The hours are long and chronic cases can be challenging, but family doctor Deborah Nalty of the Providence Physicians Group believes caring for her primary care patients is about the best job in the world. Now, because of a recent alliance between Providence Health & Services and Swedish Health Services, she hopes she’ll have even more to offer her patients. That picture includes a laser-like focus on primary care for all patients, the locus of how the two affiliated systems — they don’t like to call it a merger — hope to thrive and save money.
That’s no easy trick, given both the complexity of the American medical system and the rate of medical care inflation, which averaged 7.4 percent from 1980 through 2008. The rate has slowed since then — to about 3 percent annually — but that amount can eat up a good chunk of any savings a system might make.
And saving money is critical.
Last year, Swedish, which had operated as an independent entity for more than a century, became a part of Providence Health & Services, a 155-year-old medical system with 42 hospitals and 64,000 employees across five states. Prior to the merger, Swedish had spent heavily acquiring specialty doctors’ groups and urgent care facilities across the region in an effort to increase referrals to Swedish hospitals. An urgent care facility in Issaquah was upgraded to a full-service medical center last year at a cost of $360 million. That spending contributed to financial problems at Swedish. In the first two months of 2012, Swedish reported an operating loss of $16 million and announced hundreds of layoffs as the number of patients using hospital services in its overall system slipped.
Swedish blamed higher health-insurance deductibles and job market problems for the drop. And the merger might have occurred even if Swedish had not faced financial challenges. Medical organizations throughout the country are consolidating as they struggle to adapt to a changing health-care landscape. Rod Hochman, former CEO of Swedish, is now CEO of the Providence system.
One of the reasons Swedish and Providence joined forces was to develop a new western Washington care network that emphasizes family doctors, pediatricians and internists at the head of a patient’s care team. The network will be available to self-insured companies and payers starting in 2014. Nalty is confident the newly combined hospitals will focus heavily on primary care, an emphasis that can’t come too soon. So much medical care in the United States is fragmented, with extensive use of expensive specialists, that it’s difficult for many systems to manage many cases sensibly over the long term, or for patients and their care team to develop a bond, which studies show can lead to better health.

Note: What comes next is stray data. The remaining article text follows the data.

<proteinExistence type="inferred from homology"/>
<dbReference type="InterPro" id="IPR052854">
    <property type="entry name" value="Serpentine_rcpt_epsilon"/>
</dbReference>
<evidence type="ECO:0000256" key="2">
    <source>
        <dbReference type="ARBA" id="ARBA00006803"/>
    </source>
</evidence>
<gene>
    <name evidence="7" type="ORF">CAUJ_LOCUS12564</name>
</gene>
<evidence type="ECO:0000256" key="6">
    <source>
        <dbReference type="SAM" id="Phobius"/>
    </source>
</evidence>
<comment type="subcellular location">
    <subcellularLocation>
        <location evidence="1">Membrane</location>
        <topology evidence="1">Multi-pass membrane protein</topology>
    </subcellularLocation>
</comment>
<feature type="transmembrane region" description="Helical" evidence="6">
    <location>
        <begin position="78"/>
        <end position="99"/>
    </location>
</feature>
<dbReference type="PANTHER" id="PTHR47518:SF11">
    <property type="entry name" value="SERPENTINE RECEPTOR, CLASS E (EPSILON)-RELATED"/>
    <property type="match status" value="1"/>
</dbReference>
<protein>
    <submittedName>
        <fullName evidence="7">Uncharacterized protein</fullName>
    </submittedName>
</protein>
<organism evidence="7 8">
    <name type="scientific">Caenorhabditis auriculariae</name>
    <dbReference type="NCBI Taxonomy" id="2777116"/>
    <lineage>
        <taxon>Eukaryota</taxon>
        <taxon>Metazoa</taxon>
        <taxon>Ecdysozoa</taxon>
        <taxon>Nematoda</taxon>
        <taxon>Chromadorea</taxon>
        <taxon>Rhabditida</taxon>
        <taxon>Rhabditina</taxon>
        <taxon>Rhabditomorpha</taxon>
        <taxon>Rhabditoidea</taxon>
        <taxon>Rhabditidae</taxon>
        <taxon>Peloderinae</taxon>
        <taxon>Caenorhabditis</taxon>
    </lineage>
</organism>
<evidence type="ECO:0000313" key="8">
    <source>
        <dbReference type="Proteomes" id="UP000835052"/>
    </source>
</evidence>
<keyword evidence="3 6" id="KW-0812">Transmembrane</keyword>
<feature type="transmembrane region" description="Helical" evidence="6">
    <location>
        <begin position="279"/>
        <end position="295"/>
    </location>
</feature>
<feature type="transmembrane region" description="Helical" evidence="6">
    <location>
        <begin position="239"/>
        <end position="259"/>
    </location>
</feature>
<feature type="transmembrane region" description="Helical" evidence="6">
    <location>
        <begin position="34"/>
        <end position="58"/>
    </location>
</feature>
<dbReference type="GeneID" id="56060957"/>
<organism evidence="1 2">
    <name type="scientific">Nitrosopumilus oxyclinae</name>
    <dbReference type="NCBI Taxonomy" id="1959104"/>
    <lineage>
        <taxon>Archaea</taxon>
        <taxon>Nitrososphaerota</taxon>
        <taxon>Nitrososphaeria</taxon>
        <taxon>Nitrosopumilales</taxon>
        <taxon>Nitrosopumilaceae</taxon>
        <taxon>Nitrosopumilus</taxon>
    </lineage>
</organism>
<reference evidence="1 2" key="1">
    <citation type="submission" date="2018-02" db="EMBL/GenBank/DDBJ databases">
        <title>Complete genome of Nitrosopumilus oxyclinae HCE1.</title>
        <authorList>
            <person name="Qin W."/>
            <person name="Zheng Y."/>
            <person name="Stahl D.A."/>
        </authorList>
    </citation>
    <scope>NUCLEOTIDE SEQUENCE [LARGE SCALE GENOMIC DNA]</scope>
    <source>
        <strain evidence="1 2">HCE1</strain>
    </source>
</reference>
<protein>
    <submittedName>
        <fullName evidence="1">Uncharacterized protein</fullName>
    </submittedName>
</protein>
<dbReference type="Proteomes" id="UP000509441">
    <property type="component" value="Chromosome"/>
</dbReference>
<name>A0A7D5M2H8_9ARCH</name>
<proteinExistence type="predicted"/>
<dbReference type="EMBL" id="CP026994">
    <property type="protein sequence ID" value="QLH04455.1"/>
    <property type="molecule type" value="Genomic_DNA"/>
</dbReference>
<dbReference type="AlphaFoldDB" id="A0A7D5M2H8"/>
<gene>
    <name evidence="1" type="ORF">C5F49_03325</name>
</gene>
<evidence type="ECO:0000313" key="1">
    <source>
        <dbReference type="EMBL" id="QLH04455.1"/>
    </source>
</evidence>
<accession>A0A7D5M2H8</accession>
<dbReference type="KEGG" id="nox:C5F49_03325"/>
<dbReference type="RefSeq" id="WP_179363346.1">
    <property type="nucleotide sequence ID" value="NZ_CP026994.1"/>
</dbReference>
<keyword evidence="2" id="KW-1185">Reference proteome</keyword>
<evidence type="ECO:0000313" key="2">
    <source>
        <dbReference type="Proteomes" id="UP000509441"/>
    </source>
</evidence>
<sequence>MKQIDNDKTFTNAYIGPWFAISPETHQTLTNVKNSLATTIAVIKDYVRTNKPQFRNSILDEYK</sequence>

In addition, primary care doctors are much cheaper than specialists, with an average annual salary of $212,840 versus $396,233 in 2011, according to the 2013 Medical Group Management Physician Compensation and Production Survey report. “I just think if everyone in our society had a primary care doctor, it would
save money on so many levels,” Nalty says. “Most well-trained family doctors can handle about 95 percent of what presents in their office.”
Not all are convinced the cost savings will automatically follow. Regence BlueShield spokeswoman Rachelle Cunningham declined to comment on the specifics of the two organizations but said that typically, such alliances “don’t seem to save money, and, in fact, have been known to increase costs.”
The optimists say the Providence culture is known to be careful about controlling costs. And the alliance rolls forward just as crucial aspects of the federal Affordable Care Act (ACA) unfold, ensuring that millions of Americans without health care will receive at least some level of medical coverage, Nalty points out. “I think in general, primary care doctors are excited about so many new people having insurance,” she says of the ACA.
The two organizations say they seek to serve large populations at a lower cost to accommodate the potential influx of patients from the insurance exchanges and Medicaid expansion under the ACA, which goes into effect in 2014. The first part of the cost savings has started, Providence and Swedish say, by the alignment of back-office administrative departments, legal, finance and IT systems as well as by standardizing supplies. In addition, the alliance will lean on analytics and care management services to review claims data and performance report cards provided to participating clinicians. There have been no layoffs since the merger, but some tightening of staff through attrition.